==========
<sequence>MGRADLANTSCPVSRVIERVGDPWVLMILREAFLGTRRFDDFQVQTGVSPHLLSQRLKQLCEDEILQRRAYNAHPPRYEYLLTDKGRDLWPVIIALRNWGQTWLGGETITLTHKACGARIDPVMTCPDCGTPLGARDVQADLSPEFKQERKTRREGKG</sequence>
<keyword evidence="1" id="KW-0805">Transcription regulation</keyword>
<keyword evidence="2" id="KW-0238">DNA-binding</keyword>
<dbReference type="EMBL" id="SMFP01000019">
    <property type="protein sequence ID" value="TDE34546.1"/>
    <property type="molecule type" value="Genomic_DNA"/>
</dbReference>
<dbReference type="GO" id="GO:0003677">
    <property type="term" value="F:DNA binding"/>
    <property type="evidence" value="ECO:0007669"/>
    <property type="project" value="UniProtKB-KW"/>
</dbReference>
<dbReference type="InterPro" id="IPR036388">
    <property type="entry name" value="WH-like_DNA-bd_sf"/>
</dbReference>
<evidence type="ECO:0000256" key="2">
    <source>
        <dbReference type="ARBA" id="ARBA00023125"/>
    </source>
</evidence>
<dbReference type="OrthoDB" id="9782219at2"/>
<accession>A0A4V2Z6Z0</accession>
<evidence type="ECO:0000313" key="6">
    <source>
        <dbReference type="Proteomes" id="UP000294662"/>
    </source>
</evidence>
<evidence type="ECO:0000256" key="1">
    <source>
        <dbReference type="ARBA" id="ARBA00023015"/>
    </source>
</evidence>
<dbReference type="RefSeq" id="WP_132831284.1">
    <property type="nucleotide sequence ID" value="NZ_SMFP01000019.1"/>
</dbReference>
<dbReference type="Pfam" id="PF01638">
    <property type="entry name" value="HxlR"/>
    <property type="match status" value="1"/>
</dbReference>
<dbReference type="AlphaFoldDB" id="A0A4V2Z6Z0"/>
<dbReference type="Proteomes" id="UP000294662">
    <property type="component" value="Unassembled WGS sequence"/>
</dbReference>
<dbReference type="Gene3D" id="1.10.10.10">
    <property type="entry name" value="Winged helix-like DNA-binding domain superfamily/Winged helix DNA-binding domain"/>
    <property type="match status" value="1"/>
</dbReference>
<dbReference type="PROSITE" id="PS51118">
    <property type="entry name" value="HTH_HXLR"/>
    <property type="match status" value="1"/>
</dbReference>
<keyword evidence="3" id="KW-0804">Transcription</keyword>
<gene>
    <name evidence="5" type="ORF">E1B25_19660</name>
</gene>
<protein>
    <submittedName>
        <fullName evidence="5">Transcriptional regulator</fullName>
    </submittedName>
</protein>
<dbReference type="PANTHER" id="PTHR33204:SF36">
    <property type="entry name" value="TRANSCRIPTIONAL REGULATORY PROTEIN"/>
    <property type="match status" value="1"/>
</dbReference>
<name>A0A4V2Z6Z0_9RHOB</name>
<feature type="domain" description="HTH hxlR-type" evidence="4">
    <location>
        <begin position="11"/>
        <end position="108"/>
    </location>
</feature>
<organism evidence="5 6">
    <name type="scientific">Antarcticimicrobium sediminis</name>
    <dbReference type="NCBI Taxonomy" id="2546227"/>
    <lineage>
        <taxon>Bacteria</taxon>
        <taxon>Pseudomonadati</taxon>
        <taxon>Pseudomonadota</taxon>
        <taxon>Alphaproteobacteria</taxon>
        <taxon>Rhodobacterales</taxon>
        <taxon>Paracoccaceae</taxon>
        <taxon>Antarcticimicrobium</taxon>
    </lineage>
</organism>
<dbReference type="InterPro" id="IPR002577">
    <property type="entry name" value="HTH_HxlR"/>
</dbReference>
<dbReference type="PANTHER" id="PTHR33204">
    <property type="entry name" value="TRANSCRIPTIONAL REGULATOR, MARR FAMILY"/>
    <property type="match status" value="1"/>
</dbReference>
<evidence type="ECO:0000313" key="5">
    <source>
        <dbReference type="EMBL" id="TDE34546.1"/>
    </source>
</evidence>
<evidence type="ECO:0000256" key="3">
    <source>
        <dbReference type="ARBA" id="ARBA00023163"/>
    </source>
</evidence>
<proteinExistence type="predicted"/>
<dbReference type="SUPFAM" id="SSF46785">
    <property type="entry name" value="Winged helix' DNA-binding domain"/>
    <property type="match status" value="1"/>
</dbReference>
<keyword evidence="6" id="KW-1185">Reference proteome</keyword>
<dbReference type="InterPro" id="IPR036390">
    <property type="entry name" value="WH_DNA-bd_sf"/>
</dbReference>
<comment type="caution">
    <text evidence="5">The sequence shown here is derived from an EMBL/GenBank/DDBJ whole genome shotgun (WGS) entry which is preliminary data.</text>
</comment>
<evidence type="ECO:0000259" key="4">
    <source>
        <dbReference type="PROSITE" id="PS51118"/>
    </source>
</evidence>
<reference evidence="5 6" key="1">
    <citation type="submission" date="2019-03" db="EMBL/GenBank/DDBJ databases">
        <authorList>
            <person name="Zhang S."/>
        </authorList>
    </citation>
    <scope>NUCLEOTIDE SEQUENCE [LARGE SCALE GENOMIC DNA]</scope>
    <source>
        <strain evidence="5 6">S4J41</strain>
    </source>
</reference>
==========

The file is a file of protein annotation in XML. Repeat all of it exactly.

<sequence>MGRADLANTSCPVSRVIERVGDPWVLMILREAFLGTRRFDDFQVQTGVSPHLLSQRLKQLCEDEILQRRAYNAHPPRYEYLLTDKGRDLWPVIIALRNWGQTWLGGETITLTHKACGARIDPVMTCPDCGTPLGARDVQADLSPEFKQERKTRREGKG</sequence>
<keyword evidence="1" id="KW-0805">Transcription regulation</keyword>
<keyword evidence="2" id="KW-0238">DNA-binding</keyword>
<dbReference type="EMBL" id="SMFP01000019">
    <property type="protein sequence ID" value="TDE34546.1"/>
    <property type="molecule type" value="Genomic_DNA"/>
</dbReference>
<dbReference type="GO" id="GO:0003677">
    <property type="term" value="F:DNA binding"/>
    <property type="evidence" value="ECO:0007669"/>
    <property type="project" value="UniProtKB-KW"/>
</dbReference>
<dbReference type="InterPro" id="IPR036388">
    <property type="entry name" value="WH-like_DNA-bd_sf"/>
</dbReference>
<evidence type="ECO:0000256" key="2">
    <source>
        <dbReference type="ARBA" id="ARBA00023125"/>
    </source>
</evidence>
<dbReference type="OrthoDB" id="9782219at2"/>
<accession>A0A4V2Z6Z0</accession>
<evidence type="ECO:0000313" key="6">
    <source>
        <dbReference type="Proteomes" id="UP000294662"/>
    </source>
</evidence>
<evidence type="ECO:0000256" key="1">
    <source>
        <dbReference type="ARBA" id="ARBA00023015"/>
    </source>
</evidence>
<dbReference type="RefSeq" id="WP_132831284.1">
    <property type="nucleotide sequence ID" value="NZ_SMFP01000019.1"/>
</dbReference>
<dbReference type="Pfam" id="PF01638">
    <property type="entry name" value="HxlR"/>
    <property type="match status" value="1"/>
</dbReference>
<dbReference type="AlphaFoldDB" id="A0A4V2Z6Z0"/>
<dbReference type="Proteomes" id="UP000294662">
    <property type="component" value="Unassembled WGS sequence"/>
</dbReference>
<dbReference type="Gene3D" id="1.10.10.10">
    <property type="entry name" value="Winged helix-like DNA-binding domain superfamily/Winged helix DNA-binding domain"/>
    <property type="match status" value="1"/>
</dbReference>
<dbReference type="PROSITE" id="PS51118">
    <property type="entry name" value="HTH_HXLR"/>
    <property type="match status" value="1"/>
</dbReference>
<keyword evidence="3" id="KW-0804">Transcription</keyword>
<gene>
    <name evidence="5" type="ORF">E1B25_19660</name>
</gene>
<protein>
    <submittedName>
        <fullName evidence="5">Transcriptional regulator</fullName>
    </submittedName>
</protein>
<dbReference type="PANTHER" id="PTHR33204:SF36">
    <property type="entry name" value="TRANSCRIPTIONAL REGULATORY PROTEIN"/>
    <property type="match status" value="1"/>
</dbReference>
<name>A0A4V2Z6Z0_9RHOB</name>
<feature type="domain" description="HTH hxlR-type" evidence="4">
    <location>
        <begin position="11"/>
        <end position="108"/>
    </location>
</feature>
<organism evidence="5 6">
    <name type="scientific">Antarcticimicrobium sediminis</name>
    <dbReference type="NCBI Taxonomy" id="2546227"/>
    <lineage>
        <taxon>Bacteria</taxon>
        <taxon>Pseudomonadati</taxon>
        <taxon>Pseudomonadota</taxon>
        <taxon>Alphaproteobacteria</taxon>
        <taxon>Rhodobacterales</taxon>
        <taxon>Paracoccaceae</taxon>
        <taxon>Antarcticimicrobium</taxon>
    </lineage>
</organism>
<dbReference type="InterPro" id="IPR002577">
    <property type="entry name" value="HTH_HxlR"/>
</dbReference>
<dbReference type="PANTHER" id="PTHR33204">
    <property type="entry name" value="TRANSCRIPTIONAL REGULATOR, MARR FAMILY"/>
    <property type="match status" value="1"/>
</dbReference>
<evidence type="ECO:0000313" key="5">
    <source>
        <dbReference type="EMBL" id="TDE34546.1"/>
    </source>
</evidence>
<evidence type="ECO:0000256" key="3">
    <source>
        <dbReference type="ARBA" id="ARBA00023163"/>
    </source>
</evidence>
<proteinExistence type="predicted"/>
<dbReference type="SUPFAM" id="SSF46785">
    <property type="entry name" value="Winged helix' DNA-binding domain"/>
    <property type="match status" value="1"/>
</dbReference>
<keyword evidence="6" id="KW-1185">Reference proteome</keyword>
<dbReference type="InterPro" id="IPR036390">
    <property type="entry name" value="WH_DNA-bd_sf"/>
</dbReference>
<comment type="caution">
    <text evidence="5">The sequence shown here is derived from an EMBL/GenBank/DDBJ whole genome shotgun (WGS) entry which is preliminary data.</text>
</comment>
<evidence type="ECO:0000259" key="4">
    <source>
        <dbReference type="PROSITE" id="PS51118"/>
    </source>
</evidence>
<reference evidence="5 6" key="1">
    <citation type="submission" date="2019-03" db="EMBL/GenBank/DDBJ databases">
        <authorList>
            <person name="Zhang S."/>
        </authorList>
    </citation>
    <scope>NUCLEOTIDE SEQUENCE [LARGE SCALE GENOMIC DNA]</scope>
    <source>
        <strain evidence="5 6">S4J41</strain>
    </source>
</reference>